As a father of two kids with special needs, I understand that preparation and patience are essential when fishing with children. Kids have short attention spans and this is only amplified when fishing. If you don’t catch fish quickly then you’re likely to be bombarded with complaints of boredom. Therefore you will need to plan ahead and maximize those opportunities. I have hosted many family fishing clinics and developed some key strategies to ensure fishing is fun, safe and rewarding. This guide will teach you the basic fundamentals to gaining a new lifelong fishing buddy. These recommendations provide a starting platform to get your kids eager for more fishing action.
When planning your fishing trip take some time to study the weather forecast. Its important to plan your fishing session during pleasant weather conditions. Ideally your looking for comfortable conditions with low winds, no rain, and low UV levels. This would also be a good time to look at the local tide times. Try fishing the peak of tide changes which is often when fish are most active. There are some good online resources that can help you with weather and tide forecasts such as Willy Weather and Bureau of Meteorology Meteye tool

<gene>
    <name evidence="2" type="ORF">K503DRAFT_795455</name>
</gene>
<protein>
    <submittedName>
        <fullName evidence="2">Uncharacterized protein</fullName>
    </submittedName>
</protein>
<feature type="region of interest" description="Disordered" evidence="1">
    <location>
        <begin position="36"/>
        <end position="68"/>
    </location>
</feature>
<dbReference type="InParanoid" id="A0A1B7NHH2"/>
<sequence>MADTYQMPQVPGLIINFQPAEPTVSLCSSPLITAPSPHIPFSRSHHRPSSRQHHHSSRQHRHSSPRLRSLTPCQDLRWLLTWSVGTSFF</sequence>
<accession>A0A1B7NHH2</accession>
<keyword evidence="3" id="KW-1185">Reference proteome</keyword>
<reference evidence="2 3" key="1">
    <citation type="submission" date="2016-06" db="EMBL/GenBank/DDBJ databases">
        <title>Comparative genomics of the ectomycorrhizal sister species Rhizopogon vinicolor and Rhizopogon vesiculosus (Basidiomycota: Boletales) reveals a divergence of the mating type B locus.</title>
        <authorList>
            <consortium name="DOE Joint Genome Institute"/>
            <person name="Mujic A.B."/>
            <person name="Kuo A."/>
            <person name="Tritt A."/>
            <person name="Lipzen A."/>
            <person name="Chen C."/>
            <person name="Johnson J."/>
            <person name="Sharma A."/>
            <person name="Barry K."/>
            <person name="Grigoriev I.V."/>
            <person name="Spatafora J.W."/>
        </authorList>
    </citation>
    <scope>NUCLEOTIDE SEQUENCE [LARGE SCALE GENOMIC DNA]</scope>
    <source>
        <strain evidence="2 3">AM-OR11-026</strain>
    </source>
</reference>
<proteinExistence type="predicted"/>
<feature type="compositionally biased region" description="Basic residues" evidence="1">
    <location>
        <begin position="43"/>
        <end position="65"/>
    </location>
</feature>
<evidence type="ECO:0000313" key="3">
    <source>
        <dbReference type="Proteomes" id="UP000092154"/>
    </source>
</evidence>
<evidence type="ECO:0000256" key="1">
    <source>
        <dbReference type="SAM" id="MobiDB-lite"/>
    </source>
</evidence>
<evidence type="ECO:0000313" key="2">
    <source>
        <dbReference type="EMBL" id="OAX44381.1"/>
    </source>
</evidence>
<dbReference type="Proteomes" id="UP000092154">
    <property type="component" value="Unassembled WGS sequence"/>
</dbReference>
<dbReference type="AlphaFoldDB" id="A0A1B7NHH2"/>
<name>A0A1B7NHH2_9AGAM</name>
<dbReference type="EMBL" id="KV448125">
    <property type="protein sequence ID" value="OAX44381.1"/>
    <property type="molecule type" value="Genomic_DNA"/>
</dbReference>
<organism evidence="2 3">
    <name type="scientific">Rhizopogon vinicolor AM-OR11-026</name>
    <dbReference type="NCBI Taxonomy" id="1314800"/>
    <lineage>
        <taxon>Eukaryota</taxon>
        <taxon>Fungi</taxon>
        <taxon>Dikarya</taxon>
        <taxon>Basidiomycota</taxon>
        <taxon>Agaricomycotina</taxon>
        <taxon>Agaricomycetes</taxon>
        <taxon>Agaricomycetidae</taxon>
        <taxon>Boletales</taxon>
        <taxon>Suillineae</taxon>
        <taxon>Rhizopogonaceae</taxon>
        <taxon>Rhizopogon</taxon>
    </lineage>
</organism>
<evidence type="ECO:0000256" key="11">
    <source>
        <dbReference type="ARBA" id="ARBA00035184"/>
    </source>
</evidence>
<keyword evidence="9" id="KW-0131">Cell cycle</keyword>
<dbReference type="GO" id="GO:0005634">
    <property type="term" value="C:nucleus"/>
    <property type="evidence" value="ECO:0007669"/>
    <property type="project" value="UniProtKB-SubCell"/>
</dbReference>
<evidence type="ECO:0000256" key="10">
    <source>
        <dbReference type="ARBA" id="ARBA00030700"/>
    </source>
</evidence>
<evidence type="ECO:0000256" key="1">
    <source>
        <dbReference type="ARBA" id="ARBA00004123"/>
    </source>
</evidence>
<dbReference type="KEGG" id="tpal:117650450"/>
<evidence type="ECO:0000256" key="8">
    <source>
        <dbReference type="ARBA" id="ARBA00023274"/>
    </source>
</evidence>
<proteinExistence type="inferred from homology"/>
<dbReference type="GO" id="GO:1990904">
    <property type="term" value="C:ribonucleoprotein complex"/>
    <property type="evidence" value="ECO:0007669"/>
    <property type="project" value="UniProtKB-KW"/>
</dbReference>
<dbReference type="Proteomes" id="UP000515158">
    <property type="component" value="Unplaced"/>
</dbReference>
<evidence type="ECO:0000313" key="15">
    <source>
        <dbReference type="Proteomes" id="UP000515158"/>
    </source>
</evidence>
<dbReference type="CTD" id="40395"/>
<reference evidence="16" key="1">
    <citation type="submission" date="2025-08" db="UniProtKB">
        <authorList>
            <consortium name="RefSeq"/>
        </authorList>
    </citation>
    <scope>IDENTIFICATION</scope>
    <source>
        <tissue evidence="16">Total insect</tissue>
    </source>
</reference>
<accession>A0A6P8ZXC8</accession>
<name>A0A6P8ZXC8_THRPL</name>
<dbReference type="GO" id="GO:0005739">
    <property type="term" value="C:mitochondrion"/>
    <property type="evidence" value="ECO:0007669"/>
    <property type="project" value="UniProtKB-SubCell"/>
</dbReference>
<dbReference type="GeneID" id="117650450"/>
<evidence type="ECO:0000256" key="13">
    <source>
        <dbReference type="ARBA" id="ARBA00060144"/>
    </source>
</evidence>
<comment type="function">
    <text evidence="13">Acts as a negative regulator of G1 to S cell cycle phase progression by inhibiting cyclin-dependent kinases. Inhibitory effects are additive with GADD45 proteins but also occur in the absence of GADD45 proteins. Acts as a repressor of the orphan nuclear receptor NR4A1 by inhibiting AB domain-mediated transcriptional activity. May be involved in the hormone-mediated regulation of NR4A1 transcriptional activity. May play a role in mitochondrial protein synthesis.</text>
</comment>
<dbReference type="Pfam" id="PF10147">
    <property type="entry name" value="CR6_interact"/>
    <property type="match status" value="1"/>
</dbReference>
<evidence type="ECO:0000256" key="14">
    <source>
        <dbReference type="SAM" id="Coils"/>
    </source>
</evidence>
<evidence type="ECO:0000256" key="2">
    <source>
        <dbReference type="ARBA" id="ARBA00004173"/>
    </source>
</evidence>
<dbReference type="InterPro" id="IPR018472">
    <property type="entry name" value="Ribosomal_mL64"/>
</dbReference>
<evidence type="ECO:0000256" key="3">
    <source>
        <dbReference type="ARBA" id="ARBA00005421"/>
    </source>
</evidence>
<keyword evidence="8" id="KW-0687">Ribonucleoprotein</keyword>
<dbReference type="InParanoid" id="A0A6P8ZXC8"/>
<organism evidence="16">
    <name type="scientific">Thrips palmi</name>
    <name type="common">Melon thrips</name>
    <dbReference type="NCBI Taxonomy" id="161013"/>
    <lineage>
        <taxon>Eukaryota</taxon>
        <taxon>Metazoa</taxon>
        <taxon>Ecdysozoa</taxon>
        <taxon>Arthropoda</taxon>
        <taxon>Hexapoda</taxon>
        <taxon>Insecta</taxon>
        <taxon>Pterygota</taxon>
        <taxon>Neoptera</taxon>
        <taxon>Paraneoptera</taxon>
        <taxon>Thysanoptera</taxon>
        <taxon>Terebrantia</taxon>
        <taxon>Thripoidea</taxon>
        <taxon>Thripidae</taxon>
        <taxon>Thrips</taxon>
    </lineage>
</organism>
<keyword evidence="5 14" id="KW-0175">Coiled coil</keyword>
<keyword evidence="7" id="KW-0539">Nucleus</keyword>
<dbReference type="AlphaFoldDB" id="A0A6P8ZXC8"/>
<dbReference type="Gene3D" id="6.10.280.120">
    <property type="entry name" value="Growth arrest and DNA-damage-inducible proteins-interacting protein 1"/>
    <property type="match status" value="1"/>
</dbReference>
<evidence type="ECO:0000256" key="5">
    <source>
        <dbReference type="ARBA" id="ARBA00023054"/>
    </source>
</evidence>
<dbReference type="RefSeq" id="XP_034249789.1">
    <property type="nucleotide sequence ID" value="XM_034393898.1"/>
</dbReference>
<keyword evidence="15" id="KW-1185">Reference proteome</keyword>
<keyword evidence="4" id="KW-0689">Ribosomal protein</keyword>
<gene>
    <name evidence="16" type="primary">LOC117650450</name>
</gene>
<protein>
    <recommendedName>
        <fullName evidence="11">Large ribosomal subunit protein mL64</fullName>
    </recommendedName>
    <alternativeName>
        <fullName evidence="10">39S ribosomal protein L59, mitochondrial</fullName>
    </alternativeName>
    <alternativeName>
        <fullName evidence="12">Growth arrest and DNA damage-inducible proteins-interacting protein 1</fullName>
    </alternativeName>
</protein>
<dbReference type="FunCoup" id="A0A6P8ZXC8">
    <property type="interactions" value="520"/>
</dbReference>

Selecting a rod and reel
Take your kids to your local tackle store and buy them an appropriate rod combo to match their size. Don’t make them use your gear which might be too long and heavy. There are many kids rod combos on the market. You can start a big retail outlets such as BCF kids combos or combos such as the Shakespeare Amphibian, Mojiko small fry & Shimano Kidstix are terrific and affordable options. Add a tackle box with hooks, sinkers and fishing line to get them excited. Put them in charge and let them choose the styles and colours. It’s a good idea to purchase a 2 piece rod which can be easily stored in the car boot.